I refer members to my entry in the register of members’ interests, in that I am a registered mental health nurse and currently hold an honorary contract with NHS Greater Glasgow and Clyde.
There can be no denying that the death of David Ramsay and others in NHS Tayside is a tragedy. I will repeat the phrase that has been used today already—that does not diminish its veracity—by saying that one suicide is one too many. I extend my heartfelt sympathies to Mr Ramsay’s family and friends. I pay tribute to the tenacity of the lost souls of Dundee campaigners in ensuring that their campaign is rightly being debated in the Scottish Parliament today.
As a mental health nurse for more than 30 years, I know all too well the effect that someone’s suicide can have on their loved ones. Therefore, I sincerely hope that the families present here today are able to find some comfort in the months ahead.
I have raised the issue of suicide and, in particular, male suicide on a number of occasions in the Parliament. In the same year as Mr Ramsay’s passing, another 727 suicides were registered in Scotland, 71 per cent of which were of men. Although the suicide rate in Scotland has fallen by 17 per cent over the past decade, and the five-year rolling average shows a downward trend, that is little comfort to those whose family member or friend has already passed away. However, we owe it to them and to the others to continue working to ensure that the number of people taking their life continues to fall.
Suicide is not unique to Tayside. Sadly, 44 people took their life in South Lanarkshire in 2016, a number of whom will have been from my constituency. However, if NHS Tayside has been letting down its patients, it is correct that it is closely looked into. I therefore welcome the announcement that an independent inquiry into mental health and suicide prevention services across the region has been launched. That is testament to the decisiveness of the new leadership, which was installed by the cabinet secretary, and I am sure that the health board will move in the correct direction under the leadership of John Brown and Malcolm Wright.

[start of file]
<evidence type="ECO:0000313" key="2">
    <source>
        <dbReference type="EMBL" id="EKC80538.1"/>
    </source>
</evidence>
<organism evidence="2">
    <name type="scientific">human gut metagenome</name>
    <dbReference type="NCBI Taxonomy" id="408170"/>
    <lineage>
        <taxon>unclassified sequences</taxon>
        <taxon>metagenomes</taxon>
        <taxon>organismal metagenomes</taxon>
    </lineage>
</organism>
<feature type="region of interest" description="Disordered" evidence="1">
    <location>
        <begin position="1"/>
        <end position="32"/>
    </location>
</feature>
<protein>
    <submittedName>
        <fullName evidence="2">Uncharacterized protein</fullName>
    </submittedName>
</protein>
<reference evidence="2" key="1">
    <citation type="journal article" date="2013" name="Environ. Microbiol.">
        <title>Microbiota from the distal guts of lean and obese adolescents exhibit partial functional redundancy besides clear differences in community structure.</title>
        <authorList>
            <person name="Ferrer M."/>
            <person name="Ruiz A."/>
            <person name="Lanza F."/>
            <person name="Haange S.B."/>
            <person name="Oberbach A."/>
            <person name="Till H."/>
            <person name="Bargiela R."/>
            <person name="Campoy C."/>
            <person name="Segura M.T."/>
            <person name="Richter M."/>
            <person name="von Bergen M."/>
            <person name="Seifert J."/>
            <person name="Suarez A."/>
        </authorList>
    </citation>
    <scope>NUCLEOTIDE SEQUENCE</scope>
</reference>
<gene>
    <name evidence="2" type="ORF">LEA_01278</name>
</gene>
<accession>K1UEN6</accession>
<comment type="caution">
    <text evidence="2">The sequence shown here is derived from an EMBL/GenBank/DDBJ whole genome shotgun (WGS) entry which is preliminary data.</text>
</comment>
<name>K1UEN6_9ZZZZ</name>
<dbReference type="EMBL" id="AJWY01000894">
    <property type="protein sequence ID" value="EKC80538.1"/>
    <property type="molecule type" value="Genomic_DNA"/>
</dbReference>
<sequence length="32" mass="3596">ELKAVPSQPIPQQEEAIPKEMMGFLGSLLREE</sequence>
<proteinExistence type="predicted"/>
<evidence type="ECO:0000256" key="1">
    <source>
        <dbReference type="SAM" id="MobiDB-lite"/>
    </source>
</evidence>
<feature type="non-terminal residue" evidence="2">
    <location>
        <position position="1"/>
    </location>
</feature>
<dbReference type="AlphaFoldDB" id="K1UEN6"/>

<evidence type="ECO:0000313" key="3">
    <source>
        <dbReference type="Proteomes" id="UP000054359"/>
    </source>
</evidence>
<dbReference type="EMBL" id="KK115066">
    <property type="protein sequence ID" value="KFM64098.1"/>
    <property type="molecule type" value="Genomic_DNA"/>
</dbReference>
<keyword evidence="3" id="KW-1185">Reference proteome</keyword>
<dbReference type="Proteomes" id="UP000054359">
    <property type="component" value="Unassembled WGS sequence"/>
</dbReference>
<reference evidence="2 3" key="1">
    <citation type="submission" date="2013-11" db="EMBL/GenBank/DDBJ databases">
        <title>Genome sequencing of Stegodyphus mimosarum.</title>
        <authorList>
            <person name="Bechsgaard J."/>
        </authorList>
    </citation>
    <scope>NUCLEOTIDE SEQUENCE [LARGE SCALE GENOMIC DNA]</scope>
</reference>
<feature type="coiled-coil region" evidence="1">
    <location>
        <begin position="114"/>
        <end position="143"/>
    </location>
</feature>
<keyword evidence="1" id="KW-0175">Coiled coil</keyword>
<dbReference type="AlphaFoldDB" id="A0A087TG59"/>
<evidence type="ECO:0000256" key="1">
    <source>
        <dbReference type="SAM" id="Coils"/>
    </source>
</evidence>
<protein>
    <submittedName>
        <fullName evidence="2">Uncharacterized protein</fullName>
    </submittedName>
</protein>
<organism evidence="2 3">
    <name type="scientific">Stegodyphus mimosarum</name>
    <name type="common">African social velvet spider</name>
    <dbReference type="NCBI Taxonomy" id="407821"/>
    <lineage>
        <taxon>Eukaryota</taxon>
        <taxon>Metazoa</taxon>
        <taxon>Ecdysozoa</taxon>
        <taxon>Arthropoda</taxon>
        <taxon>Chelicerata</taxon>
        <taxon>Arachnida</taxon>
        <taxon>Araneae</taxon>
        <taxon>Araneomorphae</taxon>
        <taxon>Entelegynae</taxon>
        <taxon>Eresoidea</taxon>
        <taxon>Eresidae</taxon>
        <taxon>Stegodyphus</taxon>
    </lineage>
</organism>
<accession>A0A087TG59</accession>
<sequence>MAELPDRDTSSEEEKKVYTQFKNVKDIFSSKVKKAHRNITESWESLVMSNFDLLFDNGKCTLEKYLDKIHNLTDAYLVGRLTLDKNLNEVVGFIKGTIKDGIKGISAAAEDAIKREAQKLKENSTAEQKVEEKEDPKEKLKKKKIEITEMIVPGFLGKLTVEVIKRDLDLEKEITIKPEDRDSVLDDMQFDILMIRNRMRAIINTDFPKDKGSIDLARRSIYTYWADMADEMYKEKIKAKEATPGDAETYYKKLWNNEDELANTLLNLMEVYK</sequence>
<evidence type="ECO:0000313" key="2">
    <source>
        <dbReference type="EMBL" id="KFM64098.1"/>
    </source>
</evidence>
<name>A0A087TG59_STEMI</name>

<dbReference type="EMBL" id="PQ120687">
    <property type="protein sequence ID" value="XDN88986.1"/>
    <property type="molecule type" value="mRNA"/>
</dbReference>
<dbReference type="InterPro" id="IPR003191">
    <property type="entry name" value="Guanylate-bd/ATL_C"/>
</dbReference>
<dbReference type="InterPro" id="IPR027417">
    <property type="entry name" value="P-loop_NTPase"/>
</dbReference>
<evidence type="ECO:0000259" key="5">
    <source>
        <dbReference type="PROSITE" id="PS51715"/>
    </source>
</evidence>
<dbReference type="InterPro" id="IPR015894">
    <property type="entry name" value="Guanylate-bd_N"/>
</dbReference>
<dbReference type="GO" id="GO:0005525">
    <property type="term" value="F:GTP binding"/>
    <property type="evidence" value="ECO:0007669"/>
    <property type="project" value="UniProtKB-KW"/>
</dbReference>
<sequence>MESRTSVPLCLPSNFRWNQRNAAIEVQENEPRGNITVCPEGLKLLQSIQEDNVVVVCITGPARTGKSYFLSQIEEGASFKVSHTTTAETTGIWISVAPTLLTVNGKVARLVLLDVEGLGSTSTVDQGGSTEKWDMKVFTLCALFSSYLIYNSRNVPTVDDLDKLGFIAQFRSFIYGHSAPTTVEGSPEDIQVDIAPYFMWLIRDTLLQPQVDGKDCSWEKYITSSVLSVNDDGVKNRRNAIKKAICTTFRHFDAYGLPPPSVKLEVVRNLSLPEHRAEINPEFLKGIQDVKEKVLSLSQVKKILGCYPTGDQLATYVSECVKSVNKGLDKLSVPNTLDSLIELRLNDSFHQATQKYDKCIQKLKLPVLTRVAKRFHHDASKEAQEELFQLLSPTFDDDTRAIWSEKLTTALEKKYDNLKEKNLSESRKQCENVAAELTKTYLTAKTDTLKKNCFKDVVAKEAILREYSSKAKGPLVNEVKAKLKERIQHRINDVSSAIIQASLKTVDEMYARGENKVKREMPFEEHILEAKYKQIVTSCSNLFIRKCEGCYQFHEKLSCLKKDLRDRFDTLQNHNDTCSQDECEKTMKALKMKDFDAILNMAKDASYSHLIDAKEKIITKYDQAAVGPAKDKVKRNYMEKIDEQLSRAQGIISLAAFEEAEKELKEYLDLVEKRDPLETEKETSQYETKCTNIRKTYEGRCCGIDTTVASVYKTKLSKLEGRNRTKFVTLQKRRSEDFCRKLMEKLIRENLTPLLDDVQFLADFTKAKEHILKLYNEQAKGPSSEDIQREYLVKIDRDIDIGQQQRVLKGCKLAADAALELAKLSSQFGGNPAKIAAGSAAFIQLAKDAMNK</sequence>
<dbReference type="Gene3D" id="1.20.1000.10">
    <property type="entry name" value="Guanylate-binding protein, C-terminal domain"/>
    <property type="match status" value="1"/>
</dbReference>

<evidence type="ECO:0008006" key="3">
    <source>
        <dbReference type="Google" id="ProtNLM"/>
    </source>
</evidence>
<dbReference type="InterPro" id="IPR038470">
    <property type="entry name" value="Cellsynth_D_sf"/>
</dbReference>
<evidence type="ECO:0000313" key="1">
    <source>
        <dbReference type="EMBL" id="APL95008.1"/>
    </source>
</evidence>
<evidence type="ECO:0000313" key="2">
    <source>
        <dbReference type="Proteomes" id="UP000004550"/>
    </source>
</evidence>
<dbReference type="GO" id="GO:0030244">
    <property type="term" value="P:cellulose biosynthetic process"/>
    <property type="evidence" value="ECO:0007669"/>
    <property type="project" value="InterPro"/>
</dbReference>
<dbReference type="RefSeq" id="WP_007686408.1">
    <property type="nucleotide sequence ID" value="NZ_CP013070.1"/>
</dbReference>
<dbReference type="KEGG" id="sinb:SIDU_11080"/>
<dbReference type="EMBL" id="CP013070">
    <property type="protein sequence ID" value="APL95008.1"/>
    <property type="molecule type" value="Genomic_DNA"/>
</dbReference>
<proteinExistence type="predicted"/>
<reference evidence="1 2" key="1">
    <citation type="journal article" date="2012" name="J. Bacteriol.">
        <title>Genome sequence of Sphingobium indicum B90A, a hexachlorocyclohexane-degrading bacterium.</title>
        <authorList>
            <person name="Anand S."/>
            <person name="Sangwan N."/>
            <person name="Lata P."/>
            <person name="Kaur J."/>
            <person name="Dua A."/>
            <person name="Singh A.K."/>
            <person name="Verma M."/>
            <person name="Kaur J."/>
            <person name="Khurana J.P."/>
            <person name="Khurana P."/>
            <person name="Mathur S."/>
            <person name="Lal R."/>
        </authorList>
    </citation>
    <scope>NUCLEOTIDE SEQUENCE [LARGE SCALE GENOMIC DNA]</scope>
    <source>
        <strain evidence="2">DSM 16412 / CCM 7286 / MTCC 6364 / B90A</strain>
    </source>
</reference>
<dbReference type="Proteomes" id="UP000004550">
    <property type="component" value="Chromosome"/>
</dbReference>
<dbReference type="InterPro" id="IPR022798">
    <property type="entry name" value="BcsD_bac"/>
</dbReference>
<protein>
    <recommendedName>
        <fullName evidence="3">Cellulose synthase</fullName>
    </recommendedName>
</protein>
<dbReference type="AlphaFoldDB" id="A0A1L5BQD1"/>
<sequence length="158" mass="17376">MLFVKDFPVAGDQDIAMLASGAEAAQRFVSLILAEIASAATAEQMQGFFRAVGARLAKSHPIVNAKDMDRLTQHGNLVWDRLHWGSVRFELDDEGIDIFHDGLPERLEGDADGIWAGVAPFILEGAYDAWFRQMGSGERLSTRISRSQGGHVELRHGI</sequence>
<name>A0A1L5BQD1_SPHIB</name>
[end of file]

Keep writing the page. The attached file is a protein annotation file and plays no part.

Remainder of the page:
Within that investigation, the delivery of services at centres such as Carseview will be closely examined. If the report highlights areas for improvement or raises issues on which lessons can be learned, NHS Tayside must make the necessary changes immediately.
I sincerely hope that the families who are concerned about mental health and suicide prevention services in NHS Tayside will not be let down by this process. However, if they are, they can be reassured that the Scottish Government will convert it into an inquiry under the auspices of the Inquiries Act 2005.
The families will be anxiously awaiting the conclusions of NHS Tayside’s investigation, and I hope that time is given to ensure that all relevant details are thoroughly scrutinised. I was heartened by the cabinet secretary’s comments today on “Good Morning Scotland” that the families are to be at the heart of the inquiry and will be involved with its terms of reference, and that they should have confidence in its chair.
Although the investigation is under way, it is worth while pointing out that the Scottish Government and health agencies have already been looking into concerns regarding mental health services in NHS Tayside. The Mental Welfare Commission for Scotland carried out an unannounced inspection of Carseview in November and made a number of recommendations regarding care planning and the availability of responsible medical officers; Health Improvement Scotland carried out a similar examination in December 2017.
More widely, the Scottish Government has published a 10-year mental health strategy, and the new suicide prevention action plan will be published soon. As a mental health nurse, I am incredibly proud that Governments, politicians, health services and the public are beginning to see mental health as being equal to physical health. However, we are not there yet, and we must all continue to work together until tragic deaths such as Mr Ramsay’s are a thing of the past.